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Fosse: An Introduction
by DFernando Zaremba

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The following year, All That Jazz played in movie houses around the world. It seemed as though Fosse was at the height of his powers, and yet this peak was to be the last of his great successes. The film did extremely well, boasting nine Oscar. nominations and an impressive take at the box office.

Fosse never made any bones about the film being largely autobiographical (he did co-write the screenplay after all). And there is something creepily portentous in Gideon's heart trouble mirroring that which Fosse himself would soon suffer through. Laudably open about his faults and foibles, Fosse gives viewers an honest appraisal of his life in this film. It is, in large part, that very honesty which makes the film so special.

The 1980s, unfortunately, were to prove a time of disappointment for the director. His last film, Star 80 (1983), was excoriated by critics and went largely unseen by audiences. A retelling of the tragic death of Playboy playmate Dorothy Stratten at the hands of her obsessed husband, the film was thought inappropriate for the screen by many. Regardless, it was a far cry from what audiences had come to expect from Fosse.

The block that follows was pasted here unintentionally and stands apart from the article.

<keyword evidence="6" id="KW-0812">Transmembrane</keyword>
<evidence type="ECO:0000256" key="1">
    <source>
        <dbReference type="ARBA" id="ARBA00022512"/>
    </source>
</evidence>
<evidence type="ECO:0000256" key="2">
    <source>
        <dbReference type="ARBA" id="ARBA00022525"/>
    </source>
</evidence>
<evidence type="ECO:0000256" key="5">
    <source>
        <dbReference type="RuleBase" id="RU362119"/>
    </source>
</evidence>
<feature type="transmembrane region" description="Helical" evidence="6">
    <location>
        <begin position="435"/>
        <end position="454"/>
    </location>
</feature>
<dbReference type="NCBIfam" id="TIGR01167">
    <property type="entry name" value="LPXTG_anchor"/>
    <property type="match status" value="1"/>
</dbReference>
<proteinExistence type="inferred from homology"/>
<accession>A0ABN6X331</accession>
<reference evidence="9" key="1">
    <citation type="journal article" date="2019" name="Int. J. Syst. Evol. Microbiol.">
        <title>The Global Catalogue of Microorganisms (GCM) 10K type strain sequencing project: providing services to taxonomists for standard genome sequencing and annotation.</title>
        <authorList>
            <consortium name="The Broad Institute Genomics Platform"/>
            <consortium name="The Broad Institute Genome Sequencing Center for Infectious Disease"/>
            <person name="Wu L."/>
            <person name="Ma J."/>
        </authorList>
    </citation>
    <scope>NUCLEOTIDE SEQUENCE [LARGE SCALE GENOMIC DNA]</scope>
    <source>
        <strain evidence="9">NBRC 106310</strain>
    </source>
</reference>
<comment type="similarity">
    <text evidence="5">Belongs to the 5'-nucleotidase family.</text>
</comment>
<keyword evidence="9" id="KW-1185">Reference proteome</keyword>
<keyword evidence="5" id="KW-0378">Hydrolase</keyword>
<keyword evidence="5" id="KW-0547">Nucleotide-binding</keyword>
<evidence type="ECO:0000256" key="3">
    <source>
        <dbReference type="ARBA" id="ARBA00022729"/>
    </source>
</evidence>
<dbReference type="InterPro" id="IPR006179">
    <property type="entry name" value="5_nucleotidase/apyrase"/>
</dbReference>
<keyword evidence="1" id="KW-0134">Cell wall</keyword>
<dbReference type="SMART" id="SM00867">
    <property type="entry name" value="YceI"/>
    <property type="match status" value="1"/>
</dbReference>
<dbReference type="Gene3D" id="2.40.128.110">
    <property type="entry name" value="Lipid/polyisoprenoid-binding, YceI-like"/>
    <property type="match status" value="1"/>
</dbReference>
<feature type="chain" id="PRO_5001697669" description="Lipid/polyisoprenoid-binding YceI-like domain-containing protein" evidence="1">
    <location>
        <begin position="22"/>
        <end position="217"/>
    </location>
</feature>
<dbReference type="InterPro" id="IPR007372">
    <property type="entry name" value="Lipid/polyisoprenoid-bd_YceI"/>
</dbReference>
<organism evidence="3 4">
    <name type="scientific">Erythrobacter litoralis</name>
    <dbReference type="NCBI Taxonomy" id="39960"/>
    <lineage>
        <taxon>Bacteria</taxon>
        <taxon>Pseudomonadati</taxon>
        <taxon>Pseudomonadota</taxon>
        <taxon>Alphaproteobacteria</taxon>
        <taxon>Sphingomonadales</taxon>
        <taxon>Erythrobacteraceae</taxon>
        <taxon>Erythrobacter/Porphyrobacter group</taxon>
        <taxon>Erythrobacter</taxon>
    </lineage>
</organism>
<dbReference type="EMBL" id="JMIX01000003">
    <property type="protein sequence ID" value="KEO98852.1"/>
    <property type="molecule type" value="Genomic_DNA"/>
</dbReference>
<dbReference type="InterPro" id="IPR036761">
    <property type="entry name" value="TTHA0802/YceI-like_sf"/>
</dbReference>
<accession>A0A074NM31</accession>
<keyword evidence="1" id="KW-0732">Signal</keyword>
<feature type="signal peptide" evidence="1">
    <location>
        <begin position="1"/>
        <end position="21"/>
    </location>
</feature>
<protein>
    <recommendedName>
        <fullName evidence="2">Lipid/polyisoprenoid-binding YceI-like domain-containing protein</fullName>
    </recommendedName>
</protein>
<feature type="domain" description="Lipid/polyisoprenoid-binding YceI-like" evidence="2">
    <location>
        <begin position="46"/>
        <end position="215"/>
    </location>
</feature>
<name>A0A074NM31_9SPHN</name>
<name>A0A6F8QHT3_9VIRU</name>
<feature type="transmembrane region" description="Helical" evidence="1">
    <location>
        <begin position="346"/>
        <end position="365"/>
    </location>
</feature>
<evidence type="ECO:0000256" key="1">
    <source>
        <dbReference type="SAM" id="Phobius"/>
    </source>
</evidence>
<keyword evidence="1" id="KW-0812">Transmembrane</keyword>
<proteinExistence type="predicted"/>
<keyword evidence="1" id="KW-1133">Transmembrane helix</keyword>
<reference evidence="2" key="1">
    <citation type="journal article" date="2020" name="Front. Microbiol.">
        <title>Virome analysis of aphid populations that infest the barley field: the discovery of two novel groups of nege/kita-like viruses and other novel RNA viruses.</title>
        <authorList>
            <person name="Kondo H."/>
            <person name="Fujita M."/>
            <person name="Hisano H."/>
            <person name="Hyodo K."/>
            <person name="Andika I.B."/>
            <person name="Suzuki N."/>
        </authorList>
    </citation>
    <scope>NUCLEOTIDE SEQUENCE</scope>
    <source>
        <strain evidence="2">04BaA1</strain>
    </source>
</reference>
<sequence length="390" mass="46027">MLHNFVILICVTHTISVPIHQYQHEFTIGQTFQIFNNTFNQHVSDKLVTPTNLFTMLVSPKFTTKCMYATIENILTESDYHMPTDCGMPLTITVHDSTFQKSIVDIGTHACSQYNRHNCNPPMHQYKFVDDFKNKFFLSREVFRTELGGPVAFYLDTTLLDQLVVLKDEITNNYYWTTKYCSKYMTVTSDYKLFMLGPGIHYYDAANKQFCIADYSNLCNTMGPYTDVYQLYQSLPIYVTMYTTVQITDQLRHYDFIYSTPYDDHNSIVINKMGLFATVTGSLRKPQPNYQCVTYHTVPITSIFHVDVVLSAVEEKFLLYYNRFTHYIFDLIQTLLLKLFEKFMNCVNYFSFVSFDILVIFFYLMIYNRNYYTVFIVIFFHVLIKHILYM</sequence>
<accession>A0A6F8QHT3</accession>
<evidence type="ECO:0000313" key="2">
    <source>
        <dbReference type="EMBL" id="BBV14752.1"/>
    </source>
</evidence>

That failure was only compounded by a far greater one three years later, Fosse's last Broadway show, Big Deal. He himself adapted the book from the Italian comedy film Big Deal on Madonna Street, and for the score he employed a host of period song standards. He had been laboring (on and off) for seventeen years on the project, and when it failed after sixty-two performances, it came as quite a blow.

About the show, Fosse commented, "I like - not exactly sad, but melancholy endings. They seem more true to life". Ironically, his own was. He collapsed on the street outside the Willard Hotel in Washington, D.C., where he had been rehearsing a revival of Sweet Charity. Gwen Verdon, from whom he had been separated for some time, was with him. Rushed to George Washington University Hospital, he was pronounced dead of cardiac arrest at 7:23pm.

It was a swift ending to a career that had been extraordinarily fast-paced. Fosse himself had mused about dying young some time before. "I always thought I would be dead at 25. It was romantic. People would mourn me: 'Oh, that young career'." He didn't, of course, die all that young, yet all who mourned him spoke of how much he had left to give. Perhaps Time Magazine's William A. Henry III put the lament best when he wrote, "Oh, that ever young career."

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